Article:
Monday, 19 September 2022   Then he invited them in and lodged them.On the next day Peter went away with them, and some brethren from Joppa accompanied him. Acts 10:23   In the last verse, the messengers sent from Cornelius explained the reason for their coming to Peter. With that, it now says, “Then he invited them in and lodged them.” The word translated as “invited” is an aorist participle. “Then having invited them in, he lodged them.” The word translated as lodge is one that signifies entertaining a stranger. It was used in 10:6 where it said Peter was lodging with Simon the tanner.   The meaning is that Peter welcomed them into the house without question and entertained them. Despite being Gentiles, they were treated well and with proper respect. From there, it says, “On the next day Peter went away with them.”   Some translations drop the name Peter and add in an extra thought, saying, “on the next day, having arisen, he went forth with them.” The differences are small but are noted here to avoid confusion based on what translation is being read. The main point is that Peter was willing to both entertain the men and then to go with them, exactly as he was instructed to do in his vision while on the housetop. With this noted, it next says, “and some brethren from Joppa accompanied him.”   These words are more fully explained by Peter in Acts 11:12 –   “Then the Spirit told me to go with them, doubting nothing. Moreover, these six brethren accompanied me, and we entered the man’s house.”   As there were six with Peter, that means ten men traveled together to the house of Cornelius. It is a common thing in Acts and in the epistles for people to be noted as traveling together. In this case, Peter probably excitedly told those he knew what had happened concerning the vision and the divinely timed coming of the men. They would certainly want to be a part of whatever was going to come about in Caesarea. Along with that, they would be witnesses to the event and could testify to what they saw. As such, the group departed Joppa on the road to Caesarea.   Life application: Although we shouldn’t expect visions and trances to guide our movements today, it is still right to pray for the Lord to direct our steps and actions as we go forth. Along with that, we should submit ourselves to be used by Him when the opportunity arises. Asking Him to do this will set our minds on what is important. It also demonstrates that we are willing to include Him even in our general daily lives as we set out.   If we have an important or delicate matter to attend to, it may be wise to have one or more people join in. This is not simply an Old Testament or early church precept, but it is something that Paul writes of in his epistles as well –   “This will be the third time I am coming to you. ‘By the mouth of two or three witnesses every word shall be established.’” 2 Corinthians 13:1   Along with making that statement, Paul opened the letter to those at Corinth noting that he was accompanied by Timothy. Having one or more people come along at such times can give credence to a matter, keep false accusations from arising, and it can also provide needed moral support. So be sure to think things through before setting out and act with wisdom when dealing with important issues.   Lord God, give us wisdom as we deal with others. Things may appear simple or innocent and yet they may be complicated or planned by those who have a devious agenda. And so, Lord, be with us and help us to plan out our steps each day. And may we have the wisdom to include You in our prayers before we do. Help us to remember such things, O God. Amen.

Sunday Sep 18, 2022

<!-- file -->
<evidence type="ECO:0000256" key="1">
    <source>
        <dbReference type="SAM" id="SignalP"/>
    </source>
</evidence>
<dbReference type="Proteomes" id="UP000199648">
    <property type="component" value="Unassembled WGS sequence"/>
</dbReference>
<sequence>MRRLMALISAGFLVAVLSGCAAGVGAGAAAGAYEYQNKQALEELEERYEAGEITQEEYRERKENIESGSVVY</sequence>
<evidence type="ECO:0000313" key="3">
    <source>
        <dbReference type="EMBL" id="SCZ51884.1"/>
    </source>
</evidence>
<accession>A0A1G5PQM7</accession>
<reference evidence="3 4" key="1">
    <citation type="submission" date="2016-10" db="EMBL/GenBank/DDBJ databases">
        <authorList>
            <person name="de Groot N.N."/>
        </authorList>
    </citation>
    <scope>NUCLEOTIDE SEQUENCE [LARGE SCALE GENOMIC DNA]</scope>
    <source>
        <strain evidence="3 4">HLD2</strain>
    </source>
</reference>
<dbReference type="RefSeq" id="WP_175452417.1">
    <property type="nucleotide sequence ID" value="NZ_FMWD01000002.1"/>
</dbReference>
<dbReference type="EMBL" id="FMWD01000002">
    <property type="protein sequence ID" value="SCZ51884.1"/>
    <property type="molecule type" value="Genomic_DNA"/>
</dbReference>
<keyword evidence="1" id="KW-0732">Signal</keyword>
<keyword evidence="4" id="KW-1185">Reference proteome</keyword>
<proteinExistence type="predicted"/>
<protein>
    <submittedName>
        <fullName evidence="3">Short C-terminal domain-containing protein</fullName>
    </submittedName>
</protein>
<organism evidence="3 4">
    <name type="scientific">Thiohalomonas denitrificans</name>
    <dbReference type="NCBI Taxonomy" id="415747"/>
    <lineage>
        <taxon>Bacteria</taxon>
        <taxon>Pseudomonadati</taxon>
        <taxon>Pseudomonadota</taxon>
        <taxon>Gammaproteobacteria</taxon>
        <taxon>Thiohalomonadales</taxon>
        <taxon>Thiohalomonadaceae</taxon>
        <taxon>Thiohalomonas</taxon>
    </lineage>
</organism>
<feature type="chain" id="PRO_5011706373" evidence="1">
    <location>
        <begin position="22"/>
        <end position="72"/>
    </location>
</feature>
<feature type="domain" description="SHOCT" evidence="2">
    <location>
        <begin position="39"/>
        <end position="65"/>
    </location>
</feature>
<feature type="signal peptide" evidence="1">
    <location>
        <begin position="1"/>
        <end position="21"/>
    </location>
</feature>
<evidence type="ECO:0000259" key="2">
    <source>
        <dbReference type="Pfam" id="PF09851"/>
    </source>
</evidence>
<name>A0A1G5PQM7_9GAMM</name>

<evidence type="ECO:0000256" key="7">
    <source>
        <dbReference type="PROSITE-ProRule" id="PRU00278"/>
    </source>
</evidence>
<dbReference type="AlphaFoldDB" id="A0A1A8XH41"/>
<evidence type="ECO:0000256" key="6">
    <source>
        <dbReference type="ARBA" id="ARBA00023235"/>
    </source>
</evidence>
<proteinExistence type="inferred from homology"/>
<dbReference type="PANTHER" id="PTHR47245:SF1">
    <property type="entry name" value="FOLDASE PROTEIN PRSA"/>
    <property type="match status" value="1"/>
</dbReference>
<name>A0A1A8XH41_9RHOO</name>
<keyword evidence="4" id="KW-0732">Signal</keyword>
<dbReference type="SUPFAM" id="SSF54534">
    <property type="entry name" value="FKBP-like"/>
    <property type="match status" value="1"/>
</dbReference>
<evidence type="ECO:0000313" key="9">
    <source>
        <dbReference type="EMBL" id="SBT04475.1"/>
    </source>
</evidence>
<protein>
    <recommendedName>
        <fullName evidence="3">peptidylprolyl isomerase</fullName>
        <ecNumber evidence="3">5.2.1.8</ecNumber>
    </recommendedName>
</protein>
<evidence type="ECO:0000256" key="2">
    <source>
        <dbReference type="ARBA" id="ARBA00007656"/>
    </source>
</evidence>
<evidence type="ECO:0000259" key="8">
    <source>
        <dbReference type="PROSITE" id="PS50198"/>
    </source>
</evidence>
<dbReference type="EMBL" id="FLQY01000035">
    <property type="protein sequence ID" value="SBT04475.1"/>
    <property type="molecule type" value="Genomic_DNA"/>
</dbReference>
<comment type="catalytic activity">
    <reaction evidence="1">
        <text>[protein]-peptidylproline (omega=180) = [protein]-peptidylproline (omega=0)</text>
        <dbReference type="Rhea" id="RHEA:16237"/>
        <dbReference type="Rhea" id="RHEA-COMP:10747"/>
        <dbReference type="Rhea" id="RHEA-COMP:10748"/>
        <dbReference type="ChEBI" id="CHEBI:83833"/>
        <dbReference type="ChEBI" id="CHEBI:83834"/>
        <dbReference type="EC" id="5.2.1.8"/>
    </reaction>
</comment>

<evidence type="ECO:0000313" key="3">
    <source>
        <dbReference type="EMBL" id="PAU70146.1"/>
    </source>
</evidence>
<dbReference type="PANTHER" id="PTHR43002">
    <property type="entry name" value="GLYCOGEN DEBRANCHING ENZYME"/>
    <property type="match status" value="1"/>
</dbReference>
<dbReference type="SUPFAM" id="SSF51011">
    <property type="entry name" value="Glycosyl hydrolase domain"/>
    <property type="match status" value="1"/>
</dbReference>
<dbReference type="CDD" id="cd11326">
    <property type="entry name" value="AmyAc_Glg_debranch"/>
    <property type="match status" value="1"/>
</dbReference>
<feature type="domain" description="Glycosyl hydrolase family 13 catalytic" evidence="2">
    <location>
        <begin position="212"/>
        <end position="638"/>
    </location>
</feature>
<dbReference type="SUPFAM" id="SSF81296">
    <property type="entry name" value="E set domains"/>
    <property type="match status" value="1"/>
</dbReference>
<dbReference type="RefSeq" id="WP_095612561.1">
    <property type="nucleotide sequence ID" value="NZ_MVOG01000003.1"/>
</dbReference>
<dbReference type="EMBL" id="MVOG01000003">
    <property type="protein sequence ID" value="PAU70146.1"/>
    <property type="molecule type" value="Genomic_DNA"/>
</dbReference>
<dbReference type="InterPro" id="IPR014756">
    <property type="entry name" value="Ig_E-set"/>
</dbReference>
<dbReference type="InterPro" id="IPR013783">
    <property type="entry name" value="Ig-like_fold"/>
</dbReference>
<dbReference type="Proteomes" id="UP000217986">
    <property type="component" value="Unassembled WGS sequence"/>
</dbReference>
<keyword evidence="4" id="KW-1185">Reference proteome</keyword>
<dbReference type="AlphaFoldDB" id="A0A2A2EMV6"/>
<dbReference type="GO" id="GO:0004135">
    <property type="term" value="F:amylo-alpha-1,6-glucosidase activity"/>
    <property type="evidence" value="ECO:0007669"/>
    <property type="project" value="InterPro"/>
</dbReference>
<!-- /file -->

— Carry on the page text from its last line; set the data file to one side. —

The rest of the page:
Sunday, 18 September 2022   And they said, “Cornelius the centurion, a just man, one who fears God and has a good reputation among all the nation of the Jews, was divinely instructed by a holy angel to summon you to his house, and to hear words from you.” Acts 10:22   In the preceding verse, Peter came down and met with the men who were sent by Cornelius, asking “For what reason have you come?” Luke now continues with, “And they said, ‘Cornelius the centurion.’”   The word “the” is inserted by the translators. More correctly, it says, “Cornelius, a centurion.” He is identified by his name, previously unknown in the area of Joppa, and he is identified by his rank within the Roman army – being a soldier of low to mid-rank and with authority over a hundred men. Despite his not being a well-known figure, being a man who is not in any high position of authority, and certainly being a Gentile, the messengers continue with the words, “a just man.”   The word signifies one who has judicial approval. Such a person conforms to God’s being, such as his standard of what is right, and molds himself to God’s will. As such, he is upright. Peter may have had his memory called out at this time to the account found in Luke 7 –   “Now when He concluded all His sayings in the hearing of the people, He entered Capernaum. 2 And a certain centurion’s servant, who was dear to him, was sick and ready to die. 3 So when he heard about Jesus, he sent elders of the Jews to Him, pleading with Him to come and heal his servant. 4 And when they came to Jesus, they begged Him earnestly, saying that the one for whom He should do this was deserving, 5 ‘for he loves our nation, and has built us a synagogue.’” Luke 7:1-5   The centurion described there understood even what those of Israel failed to understand, and the account continues with –   “Then Jesus went with them. And when He was already not far from the house, the centurion sent friends to Him, saying to Him, ‘Lord, do not trouble Yourself, for I am not worthy that You should enter under my roof. 7 Therefore I did not even think myself worthy to come to You. But say the word, and my servant will be healed. 8 For I also am a man placed under authority, having soldiers under me. And I say to one, “Go,” and he goes; and to another, “Come,” and he comes; and to my servant, “Do this,” and he does it.’ 9 When Jesus heard these things, He marveled at him, and turned around and said to the crowd that followed Him, ‘I say to you, I have not found such great faith, not even in Israel!’ 10 And those who were sent, returning to the house, found the servant well who had been sick.” Luke 7:6-10   This centurion understood the power and authority of Jesus and also understood his own lowly position before the Lord. He could be described in a similar manner to Cornelius as is now presented to Peter. Continuing with that description, it next says, “one who fears God.”   It is the same word used to describe him in Acts 10:2, phobeó. It signifies to be alarmed, and thus to be afraid, to greatly fear, and hence to reverence. The description by Luke in verse 10:2 is also understood to be a right description by those under him. They also continue, saying, “and has a good reputation among all the nation of the Jews.”   The meaning is general in nature. If “all the nation” knew of Cornelius, it would have included Peter. Hence, the words mean that those of Israel who had encountered him or heard of him were aware of his noble character. This is the same as the Centurion in Luke 7. That centurion had built a synagogue for the people.   Therefore, whenever his name was brought into a conversation, the people would have said something like, “That guy, that centurion, he is a marvelous friend of Israel.” The same would be true with those who had heard of Cornelius. Along with this, these men continue by saying that Cornelius “was divinely instructed.”   The word translated as “divinely instructed” is chrématizó. It originally signified “to transact business.” HELPS Word Studies says, “to admonish on the basis of a valid standard (what has true worth); used of God admonishing (warning) people – based on what has real value to Him.”   Another example of this word that carries the same sense as here is found in Hebrews –   “By faith Noah, being divinely warned of things not yet seen, moved with godly fear, prepared an ark for the saving of his household, by which he condemned the world and became heir of the righteousness which is according to faith.” Hebrews 11:7   As for Cornelius’ instruction, it was “by a holy angel.” It is the same word used in verses 10:3 and 10:7 when describing this messenger from God, but the men have affixed the word “holy” to the description. Though not included in the narrative, this would have been from the lips of Cornelius, acknowledging that the messenger was holy. This would be in accord with the description of verse 10:3 which acknowledged it was “an angel of God.” Next, continuing their words to Peter, they say it was this angel from God who was sent “to summon you to his house.”   This may have seemed unusual, suspicious, out of place, or whatever else to Peter. For all he might have known, it could be a setup to have him arrested for evangelizing. As such, the voice from heaven during his vision had said, “Arise therefore, go down and go with them, doubting nothing; for I have sent them” (Acts 10:20).   The way, with all of its possible contingencies, had been paved so that Peter would be fully aware that this was a divinely appointed meeting and that he should not hesitate to respond favorably to their request. With that understood, the verse ends with, “and to hear words from you.”   The word is rhéma. It signifies a word or a saying of any kind. Hence it is an utterance made on a topic. Cornelius was told that Peter would tell him “what he must do” (Acts 10:6). Therefore, the words to be spoken will be in relation to his relationship with God and how to positively affect it so that he might be saved. The hope of Cornelius’ life of piety was about to be realized when he is given the gospel concerning Jesus Christ.   Life application: First, this verse, along with verse 10:2, completely blows away the Calvinist doctrine that says that man does not have free will to seek out God.   Secondly, Cornelius is described very highly earlier in the chapter as well as in the words of this verse. And yet, his noble character falls short of the glory of God. Without hearing and responding to the gospel, he would remain as condemned as any sinner on the planet. One cannot work his way to heaven because the disconnect (an infinite gap between God and man) already exists.   This gap must be bridged, and it cannot be bridged by finite man. Hence, the incarnation where the infinite unites with the finite in the Person of Jesus is man’s only hope of reconciliation. The importance of this cannot be missed. Jesus wasn’t just a good man. He wasn’t just a man who lived out His life well before God. He is the sinless Man, and He is God. Only through His imputed perfection can we be restored to God.   Thank God that He has done this thing for us. Take time today to contemplate the incarnation, the perfect life of Jesus, the crucifixion, and the resurrection. God Himself was willing to enter into our fallen stream of human existence in order to reconcile us to Himself. Ponder this. Maybe you will ask as David asked –   “Lord, what is man, that You take knowledge of him?Or the son of man, that You are mindful of him?” Psalm 144:3   At this point, who knows the answer to this? But for those who come to God through Jesus Christ, we will have eternity to search it out. Thank God for Jesus Christ our Lord!   Heavenly Father, thank You for our Lord and our Savior, Jesus Christ. Amen.